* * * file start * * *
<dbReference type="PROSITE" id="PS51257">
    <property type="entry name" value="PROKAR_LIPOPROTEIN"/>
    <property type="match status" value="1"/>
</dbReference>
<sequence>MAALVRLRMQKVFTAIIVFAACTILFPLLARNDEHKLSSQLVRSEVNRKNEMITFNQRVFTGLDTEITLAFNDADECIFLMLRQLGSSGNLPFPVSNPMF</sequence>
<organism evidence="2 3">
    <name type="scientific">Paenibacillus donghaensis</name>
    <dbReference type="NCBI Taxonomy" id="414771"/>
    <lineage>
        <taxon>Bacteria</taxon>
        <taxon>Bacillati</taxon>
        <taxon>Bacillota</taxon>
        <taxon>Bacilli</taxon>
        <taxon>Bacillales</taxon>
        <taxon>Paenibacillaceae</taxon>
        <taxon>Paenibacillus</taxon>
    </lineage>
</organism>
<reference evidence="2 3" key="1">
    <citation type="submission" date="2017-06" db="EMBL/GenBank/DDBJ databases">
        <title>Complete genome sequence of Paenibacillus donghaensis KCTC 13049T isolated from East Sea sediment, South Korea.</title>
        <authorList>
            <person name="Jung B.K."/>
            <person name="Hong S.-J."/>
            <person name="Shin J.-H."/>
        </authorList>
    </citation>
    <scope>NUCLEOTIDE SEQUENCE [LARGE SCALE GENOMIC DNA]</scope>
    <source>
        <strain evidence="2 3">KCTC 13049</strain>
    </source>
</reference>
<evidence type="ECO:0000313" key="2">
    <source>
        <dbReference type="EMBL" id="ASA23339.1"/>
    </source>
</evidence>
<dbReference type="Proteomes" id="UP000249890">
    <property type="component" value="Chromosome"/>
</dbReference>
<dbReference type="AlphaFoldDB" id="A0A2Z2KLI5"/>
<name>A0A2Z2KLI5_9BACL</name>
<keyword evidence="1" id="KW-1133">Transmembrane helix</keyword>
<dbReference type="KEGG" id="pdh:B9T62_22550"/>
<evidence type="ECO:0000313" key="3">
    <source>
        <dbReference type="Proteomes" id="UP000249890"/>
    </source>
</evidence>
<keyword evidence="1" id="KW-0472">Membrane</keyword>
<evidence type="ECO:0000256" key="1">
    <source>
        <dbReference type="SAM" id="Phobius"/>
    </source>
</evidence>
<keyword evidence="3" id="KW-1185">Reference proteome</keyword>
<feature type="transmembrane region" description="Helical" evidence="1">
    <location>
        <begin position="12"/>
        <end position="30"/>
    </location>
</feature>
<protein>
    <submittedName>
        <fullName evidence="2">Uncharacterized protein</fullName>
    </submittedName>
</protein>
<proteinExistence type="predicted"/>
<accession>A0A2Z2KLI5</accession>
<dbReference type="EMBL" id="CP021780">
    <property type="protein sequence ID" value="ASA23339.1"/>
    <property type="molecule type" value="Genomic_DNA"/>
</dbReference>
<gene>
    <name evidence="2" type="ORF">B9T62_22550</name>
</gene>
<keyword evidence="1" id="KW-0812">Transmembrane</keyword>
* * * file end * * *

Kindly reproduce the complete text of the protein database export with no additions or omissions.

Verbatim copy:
<dbReference type="PROSITE" id="PS51257">
    <property type="entry name" value="PROKAR_LIPOPROTEIN"/>
    <property type="match status" value="1"/>
</dbReference>
<sequence>MAALVRLRMQKVFTAIIVFAACTILFPLLARNDEHKLSSQLVRSEVNRKNEMITFNQRVFTGLDTEITLAFNDADECIFLMLRQLGSSGNLPFPVSNPMF</sequence>
<organism evidence="2 3">
    <name type="scientific">Paenibacillus donghaensis</name>
    <dbReference type="NCBI Taxonomy" id="414771"/>
    <lineage>
        <taxon>Bacteria</taxon>
        <taxon>Bacillati</taxon>
        <taxon>Bacillota</taxon>
        <taxon>Bacilli</taxon>
        <taxon>Bacillales</taxon>
        <taxon>Paenibacillaceae</taxon>
        <taxon>Paenibacillus</taxon>
    </lineage>
</organism>
<reference evidence="2 3" key="1">
    <citation type="submission" date="2017-06" db="EMBL/GenBank/DDBJ databases">
        <title>Complete genome sequence of Paenibacillus donghaensis KCTC 13049T isolated from East Sea sediment, South Korea.</title>
        <authorList>
            <person name="Jung B.K."/>
            <person name="Hong S.-J."/>
            <person name="Shin J.-H."/>
        </authorList>
    </citation>
    <scope>NUCLEOTIDE SEQUENCE [LARGE SCALE GENOMIC DNA]</scope>
    <source>
        <strain evidence="2 3">KCTC 13049</strain>
    </source>
</reference>
<evidence type="ECO:0000313" key="2">
    <source>
        <dbReference type="EMBL" id="ASA23339.1"/>
    </source>
</evidence>
<dbReference type="Proteomes" id="UP000249890">
    <property type="component" value="Chromosome"/>
</dbReference>
<dbReference type="AlphaFoldDB" id="A0A2Z2KLI5"/>
<name>A0A2Z2KLI5_9BACL</name>
<keyword evidence="1" id="KW-1133">Transmembrane helix</keyword>
<dbReference type="KEGG" id="pdh:B9T62_22550"/>
<evidence type="ECO:0000313" key="3">
    <source>
        <dbReference type="Proteomes" id="UP000249890"/>
    </source>
</evidence>
<keyword evidence="1" id="KW-0472">Membrane</keyword>
<evidence type="ECO:0000256" key="1">
    <source>
        <dbReference type="SAM" id="Phobius"/>
    </source>
</evidence>
<keyword evidence="3" id="KW-1185">Reference proteome</keyword>
<feature type="transmembrane region" description="Helical" evidence="1">
    <location>
        <begin position="12"/>
        <end position="30"/>
    </location>
</feature>
<protein>
    <submittedName>
        <fullName evidence="2">Uncharacterized protein</fullName>
    </submittedName>
</protein>
<proteinExistence type="predicted"/>
<accession>A0A2Z2KLI5</accession>
<dbReference type="EMBL" id="CP021780">
    <property type="protein sequence ID" value="ASA23339.1"/>
    <property type="molecule type" value="Genomic_DNA"/>
</dbReference>
<gene>
    <name evidence="2" type="ORF">B9T62_22550</name>
</gene>
<keyword evidence="1" id="KW-0812">Transmembrane</keyword>